Blues fans were focused on one man and one man alone heading into the 2013 season: Vladimir Tarasenko. Believed to be the best prospect the organization has had in years, Tarasenko entered the year with enormous expectations. Did he live up to all of the hype? What should we expect from the youngster in 2013-14?
Tarasenko's year was a mixed bag.
He burst into the NHL with a memorable two-goal debut against the Detroit Red Wings. Immediately fans and analysts thrust him into the Calder Trophy conversation, the award given to the NHL's best rookie. He ended his first month as a regular NHL skater with five goals and four assists in seven games. He was exceeding the point-per-game pace that some fans projected for him.
Unfortunately, Tarasenko's first month was his best month of the season. He trailed off once the calendar flipped to February, adding just three points in 10 games. Near the end of February, Tarasenko was on the receiving end of a brutal hit from Colorado's Mark Olver. The hit reportedly knocked Tarasenko out before he even hit the ice.
The concussion forced Tarasenko to miss a chunk of games between February 20th and March 16th. When he ultimately returned in the middle of March, Tarasenko didn't look like the same player we saw in January. He posted four points in six games in March, but followed it up with a month of April that saw him record just three points in 15 games. He ended the regular season riding a 15-game goal drought.
Tarasenko's poor end to the regular season earned him a spot in the press box as the playoffs started against the physical Los Angeles Kings. After the Blues' offense sputtered, Tarasenko was called on to suit up for Game 4. His impact was minimal, but that's mostly due to the fact the Blues used him incorrectly.
So, how should Tarasenko's first year in the NHL be evaluated?
Tarasenko deserves to be given the benefit of the doubt. Thanks to the NHL lockout, he spent considerable time in the KHL before the NHL season even started. When you add in the 31 games he played over in Russia before playing in his first NHL game, Tarasenko appeared in a total of 69 games in 2013.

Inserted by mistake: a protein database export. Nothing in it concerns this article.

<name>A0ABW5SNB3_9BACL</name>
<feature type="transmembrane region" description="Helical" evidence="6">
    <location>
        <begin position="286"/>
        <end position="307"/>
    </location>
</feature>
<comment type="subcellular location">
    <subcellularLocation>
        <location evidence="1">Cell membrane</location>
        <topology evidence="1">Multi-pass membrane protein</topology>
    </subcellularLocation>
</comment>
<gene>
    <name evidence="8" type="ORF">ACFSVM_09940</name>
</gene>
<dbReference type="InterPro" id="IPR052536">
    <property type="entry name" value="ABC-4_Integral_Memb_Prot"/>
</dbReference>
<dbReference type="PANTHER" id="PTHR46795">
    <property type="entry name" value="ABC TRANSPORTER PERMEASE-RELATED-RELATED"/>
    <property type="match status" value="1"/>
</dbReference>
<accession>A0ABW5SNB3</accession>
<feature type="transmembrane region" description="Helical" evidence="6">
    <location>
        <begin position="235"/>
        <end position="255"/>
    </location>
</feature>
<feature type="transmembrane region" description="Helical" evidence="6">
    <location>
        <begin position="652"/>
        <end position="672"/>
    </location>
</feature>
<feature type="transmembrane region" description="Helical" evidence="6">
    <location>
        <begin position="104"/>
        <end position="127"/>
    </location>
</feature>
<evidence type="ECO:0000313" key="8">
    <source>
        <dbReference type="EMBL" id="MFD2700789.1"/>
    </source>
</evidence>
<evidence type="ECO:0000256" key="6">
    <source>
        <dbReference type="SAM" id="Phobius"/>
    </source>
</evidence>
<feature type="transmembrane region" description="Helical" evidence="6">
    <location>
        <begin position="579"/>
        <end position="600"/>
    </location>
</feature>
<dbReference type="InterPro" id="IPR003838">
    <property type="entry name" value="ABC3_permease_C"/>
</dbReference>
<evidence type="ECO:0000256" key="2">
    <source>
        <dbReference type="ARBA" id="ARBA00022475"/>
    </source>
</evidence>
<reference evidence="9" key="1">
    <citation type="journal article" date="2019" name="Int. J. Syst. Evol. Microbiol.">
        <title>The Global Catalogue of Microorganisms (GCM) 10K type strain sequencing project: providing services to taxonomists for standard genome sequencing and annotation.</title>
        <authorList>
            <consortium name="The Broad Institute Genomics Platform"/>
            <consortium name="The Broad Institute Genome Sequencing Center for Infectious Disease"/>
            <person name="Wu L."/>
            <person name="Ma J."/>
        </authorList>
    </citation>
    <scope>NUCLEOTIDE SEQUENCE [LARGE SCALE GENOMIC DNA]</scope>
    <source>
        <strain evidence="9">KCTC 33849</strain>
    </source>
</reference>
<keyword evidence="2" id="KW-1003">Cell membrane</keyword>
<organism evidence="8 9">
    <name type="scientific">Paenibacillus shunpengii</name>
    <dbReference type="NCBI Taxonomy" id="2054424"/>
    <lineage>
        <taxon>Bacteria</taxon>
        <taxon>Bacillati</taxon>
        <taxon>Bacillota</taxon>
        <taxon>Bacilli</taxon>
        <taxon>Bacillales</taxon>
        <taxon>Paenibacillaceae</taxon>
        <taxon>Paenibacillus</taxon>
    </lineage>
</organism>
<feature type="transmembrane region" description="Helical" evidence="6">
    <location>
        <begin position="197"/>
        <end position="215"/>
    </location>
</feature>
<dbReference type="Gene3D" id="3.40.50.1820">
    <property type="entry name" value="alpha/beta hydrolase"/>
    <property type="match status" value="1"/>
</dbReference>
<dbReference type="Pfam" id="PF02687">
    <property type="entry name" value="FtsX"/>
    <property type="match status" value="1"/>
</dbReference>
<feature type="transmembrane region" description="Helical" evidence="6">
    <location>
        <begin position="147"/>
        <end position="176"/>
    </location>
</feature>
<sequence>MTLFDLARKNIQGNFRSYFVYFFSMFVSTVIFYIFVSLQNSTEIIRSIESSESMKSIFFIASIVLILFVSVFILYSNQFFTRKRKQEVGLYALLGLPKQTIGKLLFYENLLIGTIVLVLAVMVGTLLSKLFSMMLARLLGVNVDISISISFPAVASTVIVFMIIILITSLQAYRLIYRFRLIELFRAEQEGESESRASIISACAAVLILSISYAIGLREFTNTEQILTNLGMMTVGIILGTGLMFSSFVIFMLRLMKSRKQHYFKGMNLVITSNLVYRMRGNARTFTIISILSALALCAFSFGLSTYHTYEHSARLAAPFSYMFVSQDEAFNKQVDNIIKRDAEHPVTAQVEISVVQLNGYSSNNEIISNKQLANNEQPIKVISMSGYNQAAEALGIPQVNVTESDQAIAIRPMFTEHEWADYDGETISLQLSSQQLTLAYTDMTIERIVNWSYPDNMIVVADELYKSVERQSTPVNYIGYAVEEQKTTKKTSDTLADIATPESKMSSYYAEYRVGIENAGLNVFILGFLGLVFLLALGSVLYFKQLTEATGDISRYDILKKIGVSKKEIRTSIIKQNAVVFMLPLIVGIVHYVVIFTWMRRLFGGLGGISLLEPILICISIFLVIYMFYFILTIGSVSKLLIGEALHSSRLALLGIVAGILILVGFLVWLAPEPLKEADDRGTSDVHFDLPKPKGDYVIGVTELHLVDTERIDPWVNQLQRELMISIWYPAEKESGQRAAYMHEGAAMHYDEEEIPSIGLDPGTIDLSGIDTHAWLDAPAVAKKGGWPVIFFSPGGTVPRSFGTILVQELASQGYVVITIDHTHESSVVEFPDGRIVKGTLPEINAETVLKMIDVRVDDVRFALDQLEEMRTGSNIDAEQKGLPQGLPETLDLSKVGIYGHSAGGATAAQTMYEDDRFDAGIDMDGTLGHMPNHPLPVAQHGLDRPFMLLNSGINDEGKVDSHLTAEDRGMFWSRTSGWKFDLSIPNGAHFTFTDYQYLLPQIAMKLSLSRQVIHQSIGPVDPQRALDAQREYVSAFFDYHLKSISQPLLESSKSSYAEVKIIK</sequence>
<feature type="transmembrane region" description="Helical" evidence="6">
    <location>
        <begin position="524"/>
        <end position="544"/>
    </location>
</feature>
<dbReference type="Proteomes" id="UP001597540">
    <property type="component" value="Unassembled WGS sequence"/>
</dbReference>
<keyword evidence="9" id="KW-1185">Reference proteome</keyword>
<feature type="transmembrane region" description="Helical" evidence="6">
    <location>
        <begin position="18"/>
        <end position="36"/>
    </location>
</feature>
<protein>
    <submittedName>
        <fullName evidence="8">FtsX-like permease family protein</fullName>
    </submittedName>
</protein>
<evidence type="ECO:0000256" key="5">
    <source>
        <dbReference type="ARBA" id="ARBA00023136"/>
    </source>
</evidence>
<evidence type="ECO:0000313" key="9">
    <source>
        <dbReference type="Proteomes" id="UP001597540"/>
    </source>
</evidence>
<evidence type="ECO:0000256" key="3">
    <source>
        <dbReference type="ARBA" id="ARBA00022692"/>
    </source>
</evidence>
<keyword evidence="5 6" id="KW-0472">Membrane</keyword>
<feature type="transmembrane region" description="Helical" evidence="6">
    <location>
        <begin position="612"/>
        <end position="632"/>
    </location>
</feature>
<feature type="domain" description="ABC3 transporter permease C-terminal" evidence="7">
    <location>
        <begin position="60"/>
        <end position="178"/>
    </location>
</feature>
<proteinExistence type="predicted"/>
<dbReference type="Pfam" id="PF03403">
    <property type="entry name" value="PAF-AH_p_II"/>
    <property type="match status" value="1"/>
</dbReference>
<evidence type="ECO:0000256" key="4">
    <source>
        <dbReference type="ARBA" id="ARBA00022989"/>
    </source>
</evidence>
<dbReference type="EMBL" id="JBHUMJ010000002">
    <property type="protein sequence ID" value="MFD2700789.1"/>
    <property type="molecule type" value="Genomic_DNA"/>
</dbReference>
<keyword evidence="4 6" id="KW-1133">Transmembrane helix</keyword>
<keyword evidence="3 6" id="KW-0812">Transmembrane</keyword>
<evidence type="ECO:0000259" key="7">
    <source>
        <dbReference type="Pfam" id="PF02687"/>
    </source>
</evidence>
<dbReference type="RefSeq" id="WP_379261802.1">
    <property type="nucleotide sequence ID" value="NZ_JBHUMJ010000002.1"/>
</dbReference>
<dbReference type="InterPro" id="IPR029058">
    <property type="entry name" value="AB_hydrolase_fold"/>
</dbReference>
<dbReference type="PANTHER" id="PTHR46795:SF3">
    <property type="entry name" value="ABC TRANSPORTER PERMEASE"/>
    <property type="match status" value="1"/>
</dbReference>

He suffered an injury in Russia that was believed to be a concussion and he suffered a more severe injury with the Blues in February. These two injuries had to have taken a toll on the youngster as he was trying to adapt to the speed and size of the NHL.
Speaking of adapting to the NHL game, Tarasenko probably had a difficult time adjusting to the pace and size difference that's found when you compare an NHL game with one in the KHL. The NHL features less space and much more physical play that Tarasenko has probably never seen before.
With these points in mind, I believe Tarasenko had a mostly successful first year in the NHL. While it didn't live up to all of the hype (some of which was outrageous), it was a solid first year filled with adversity. With that being said, I don't think we've seen all that he has to offer. I'd imagine we'll see more offensive production in 2013-14 when Tarasenko has the benefit of entering the year fresh and with the added knowledge of what to expect at the NHL level.
I fully understand most fans' disappointment with the way his year turned out on the whole after such a fast start, but I was encouraged from what I saw from Tarasenko this year. He showed his ability to score, but he also showed his inexperience at playing the NHL's style of game. It seemed that when he came back from the injury, Hitchcock was a little wary to turn him loose, and thus limited his ability to be a major impact in the game. Combine that with the fact that he has to change his playing style a bit, and you have to expect a statistical regression.
In the KHL, he played more like a center, with the puck on his stick for much longer stretches. He had a wider ice and a less physical league to dance and shoot around. He showed his familiarity with this play by holding the puck too long and being unable to absorb hits in the NHL this year. His true gift is scoring after making 1-2 moves to beat defenders (i.e., that goal in Columbus off Steen's pass from the boards), so he'll have to rely on his centerman to help him make the play.
To make it short, Tarasenko probably will not be able to play at the overall level that guys like Crosby, Malkin, or Datsyuk play, but I think his goal-scoring ability will be comparable so long as he's on a top 6, productive line with a strong center.